When Helen Gerardi was born, World War I had begun less than two years before, the Ford Model T was the most popular car in the country, and commercial television broadcasting was still decades away.
Probably no one in her family envisioned that this baby girl would someday be the matriarch of a family that would include four children, nine grandchildren, and five great grand children.
But there Gerardi was in early June this year, surrounded by family and friends, celebrating her 99th birthday, all of them spent in Bayonne.
“Everybody came. They were all here. They had a good time,” said caregiver Judith Cameron.
Born June 10, 1916, in Staten Island, N.Y., Gerardi’s life as a New Yorker would last only a couple of months, until she, her father, mother, and three sisters moved to Bayonne, where she would stay the rest of her life.
Gerardi attended St. Mary’s School and Holy Family Academy, a school she has outlasted, before meeting her late husband, Anthony, in a Bayonne candy store where she worked. Their courtship, and then a wedding at St. Mary’s Church in 1934, followed. Her marriage to Tony lasted 47 years.
Gerardi and her husband ran their own Broadway candy store, and she remembers selling candy for a penny apiece. She recalls happy summer forays to Wildwood with Tony and their children. Her husband died in 1981.
And though Gerardi has been without her mate for 34 years, she is buoyed by the legion of loved ones who visit her on a regular basis.
Not one to sleep in; Gerardi wakes every morning at 7. From that point, it’s on to daily pastimes, such as reading newspapers, playing cards, or figuring out the multitude of puzzles she has completed throughout the years. She also knitted until she was 98.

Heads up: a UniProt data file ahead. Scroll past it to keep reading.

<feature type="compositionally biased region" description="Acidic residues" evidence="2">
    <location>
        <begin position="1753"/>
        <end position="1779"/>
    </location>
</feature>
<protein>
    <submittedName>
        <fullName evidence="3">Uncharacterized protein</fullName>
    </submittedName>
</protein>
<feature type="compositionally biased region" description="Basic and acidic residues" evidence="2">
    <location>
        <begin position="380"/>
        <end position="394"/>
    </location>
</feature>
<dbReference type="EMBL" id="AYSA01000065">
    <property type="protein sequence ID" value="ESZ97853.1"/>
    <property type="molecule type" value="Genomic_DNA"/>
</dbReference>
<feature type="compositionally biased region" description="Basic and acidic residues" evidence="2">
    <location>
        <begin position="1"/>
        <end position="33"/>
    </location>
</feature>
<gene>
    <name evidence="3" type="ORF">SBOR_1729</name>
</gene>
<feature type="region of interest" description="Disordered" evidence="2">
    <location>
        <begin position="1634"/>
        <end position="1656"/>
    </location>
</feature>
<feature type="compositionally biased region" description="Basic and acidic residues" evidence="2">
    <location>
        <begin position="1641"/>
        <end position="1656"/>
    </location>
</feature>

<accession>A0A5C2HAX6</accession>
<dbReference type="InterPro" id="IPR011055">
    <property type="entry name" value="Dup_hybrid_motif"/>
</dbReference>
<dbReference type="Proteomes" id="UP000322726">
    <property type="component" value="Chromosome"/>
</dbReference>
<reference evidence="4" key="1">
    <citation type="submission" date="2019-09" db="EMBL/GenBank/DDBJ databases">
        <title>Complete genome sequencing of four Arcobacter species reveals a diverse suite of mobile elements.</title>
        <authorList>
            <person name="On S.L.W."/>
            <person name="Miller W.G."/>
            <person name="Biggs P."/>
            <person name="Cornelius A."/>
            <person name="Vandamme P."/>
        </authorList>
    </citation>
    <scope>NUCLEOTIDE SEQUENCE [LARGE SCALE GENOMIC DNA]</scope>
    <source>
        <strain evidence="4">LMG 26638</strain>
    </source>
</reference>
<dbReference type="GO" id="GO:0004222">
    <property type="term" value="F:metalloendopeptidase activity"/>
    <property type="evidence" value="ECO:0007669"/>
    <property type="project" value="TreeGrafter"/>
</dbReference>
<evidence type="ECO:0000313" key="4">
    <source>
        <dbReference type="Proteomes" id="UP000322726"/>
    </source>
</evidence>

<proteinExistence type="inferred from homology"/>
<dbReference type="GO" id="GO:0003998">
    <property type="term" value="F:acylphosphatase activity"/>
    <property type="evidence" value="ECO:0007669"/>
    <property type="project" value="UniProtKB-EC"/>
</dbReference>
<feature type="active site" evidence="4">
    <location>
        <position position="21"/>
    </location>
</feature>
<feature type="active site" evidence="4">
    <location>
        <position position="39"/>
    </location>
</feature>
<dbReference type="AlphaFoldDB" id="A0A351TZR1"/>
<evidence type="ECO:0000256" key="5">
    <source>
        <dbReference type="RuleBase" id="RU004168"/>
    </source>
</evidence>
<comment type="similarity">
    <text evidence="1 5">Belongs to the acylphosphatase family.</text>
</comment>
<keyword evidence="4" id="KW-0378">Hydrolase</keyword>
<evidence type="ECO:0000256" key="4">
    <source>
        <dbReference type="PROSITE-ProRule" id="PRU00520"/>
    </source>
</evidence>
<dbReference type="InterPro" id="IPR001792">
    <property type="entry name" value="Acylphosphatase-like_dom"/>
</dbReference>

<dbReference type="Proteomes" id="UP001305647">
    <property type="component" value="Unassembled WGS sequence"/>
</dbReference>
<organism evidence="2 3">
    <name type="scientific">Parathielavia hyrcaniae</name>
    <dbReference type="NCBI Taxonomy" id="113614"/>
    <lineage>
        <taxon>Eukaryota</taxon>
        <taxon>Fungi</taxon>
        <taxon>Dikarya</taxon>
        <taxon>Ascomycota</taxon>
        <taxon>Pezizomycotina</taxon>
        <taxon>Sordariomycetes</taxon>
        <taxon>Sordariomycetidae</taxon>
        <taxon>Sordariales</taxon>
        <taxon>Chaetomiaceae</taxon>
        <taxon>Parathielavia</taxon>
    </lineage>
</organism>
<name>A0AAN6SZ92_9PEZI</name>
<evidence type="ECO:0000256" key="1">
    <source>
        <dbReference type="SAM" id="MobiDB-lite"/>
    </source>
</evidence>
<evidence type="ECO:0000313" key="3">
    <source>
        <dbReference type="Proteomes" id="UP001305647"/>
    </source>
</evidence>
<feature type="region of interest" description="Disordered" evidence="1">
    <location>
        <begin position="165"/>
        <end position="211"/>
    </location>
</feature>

Listening to Irish music and watching Wheel of Fortune are also high on her list.
Though still mobile, she needs the help of a walker. The highlight of each day is sitting on the porch of her Broadway home and watching children head home from school.
Sharp as they come, and with a sense of humor, Gerardi is proud that she was physically active into her late 80s.
“I used to shovel snow,” she said. “I had a man across the street who wanted to help me. I told him I can do it myself.”
Secrets to long life
When asked about what the secrets are to a long life, Gerardi did not pause.
“Potatoes and bread,” she said.
“She loves potatoes,” said granddaughter Jeanette Hogan. “She says that is why she has lived this long, because she eats potatoes every day.” She’s fond of pizza and cookies too.
Having a full and satisfying breakfast, her only real meal of the day, comes in a close second as a lifestyle strategy.
But refraining from drinking and smoking over the years was vital to her longevity.
“That’s what I tell people,” Gerardi said. “I didn’t drink or smoke.”
She also swears by a good night’s sleep. In bed by 9 each night, she needs only a short 3:30 p.m. nap to recharge her batteries.
Gerardi understands that her run has been and continues to be a great one.
Joseph Passantino may be reached at JoePass@hudsonreporter.com.To comment on this story online visit www.hudsonreporter.com.